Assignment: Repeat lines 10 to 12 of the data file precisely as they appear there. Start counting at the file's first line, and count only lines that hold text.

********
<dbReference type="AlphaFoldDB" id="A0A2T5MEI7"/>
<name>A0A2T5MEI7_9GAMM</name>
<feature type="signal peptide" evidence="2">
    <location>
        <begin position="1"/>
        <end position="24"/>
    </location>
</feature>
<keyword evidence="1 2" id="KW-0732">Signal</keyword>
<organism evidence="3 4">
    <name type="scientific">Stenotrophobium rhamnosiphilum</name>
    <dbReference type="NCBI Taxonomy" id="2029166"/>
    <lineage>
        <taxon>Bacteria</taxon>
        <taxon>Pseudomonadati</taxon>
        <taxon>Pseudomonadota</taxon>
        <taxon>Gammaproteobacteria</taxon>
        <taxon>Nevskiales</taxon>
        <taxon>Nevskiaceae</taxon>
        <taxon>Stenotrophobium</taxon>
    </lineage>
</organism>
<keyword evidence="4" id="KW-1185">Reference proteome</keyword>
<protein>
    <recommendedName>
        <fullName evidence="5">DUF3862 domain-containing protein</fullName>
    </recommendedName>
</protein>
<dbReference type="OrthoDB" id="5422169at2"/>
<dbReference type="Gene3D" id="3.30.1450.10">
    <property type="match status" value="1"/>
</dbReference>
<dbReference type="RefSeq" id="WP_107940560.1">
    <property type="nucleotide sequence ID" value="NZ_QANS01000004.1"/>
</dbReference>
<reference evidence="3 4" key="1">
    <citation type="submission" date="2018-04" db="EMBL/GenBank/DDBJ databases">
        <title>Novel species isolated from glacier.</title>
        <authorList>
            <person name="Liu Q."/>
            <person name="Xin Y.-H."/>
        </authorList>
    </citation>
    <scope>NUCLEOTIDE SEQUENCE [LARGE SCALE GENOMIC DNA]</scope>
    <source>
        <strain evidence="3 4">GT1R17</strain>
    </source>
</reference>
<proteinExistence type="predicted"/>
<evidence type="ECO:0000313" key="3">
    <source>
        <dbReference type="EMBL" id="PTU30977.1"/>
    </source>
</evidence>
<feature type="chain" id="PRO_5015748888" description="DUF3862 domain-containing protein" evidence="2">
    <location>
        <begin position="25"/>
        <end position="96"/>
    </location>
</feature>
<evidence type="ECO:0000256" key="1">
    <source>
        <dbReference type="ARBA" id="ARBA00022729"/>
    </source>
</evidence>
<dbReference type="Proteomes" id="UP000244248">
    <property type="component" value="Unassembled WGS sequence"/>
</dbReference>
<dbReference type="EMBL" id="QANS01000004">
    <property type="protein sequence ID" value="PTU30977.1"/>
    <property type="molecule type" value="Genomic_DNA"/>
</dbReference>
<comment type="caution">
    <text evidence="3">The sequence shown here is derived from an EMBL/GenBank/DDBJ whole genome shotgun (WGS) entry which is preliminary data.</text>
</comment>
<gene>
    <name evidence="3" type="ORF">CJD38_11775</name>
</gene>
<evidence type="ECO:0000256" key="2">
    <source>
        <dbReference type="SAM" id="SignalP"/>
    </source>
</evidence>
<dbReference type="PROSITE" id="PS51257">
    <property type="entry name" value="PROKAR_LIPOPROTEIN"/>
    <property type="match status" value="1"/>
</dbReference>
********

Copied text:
<organism evidence="3 4">
    <name type="scientific">Stenotrophobium rhamnosiphilum</name>
    <dbReference type="NCBI Taxonomy" id="2029166"/>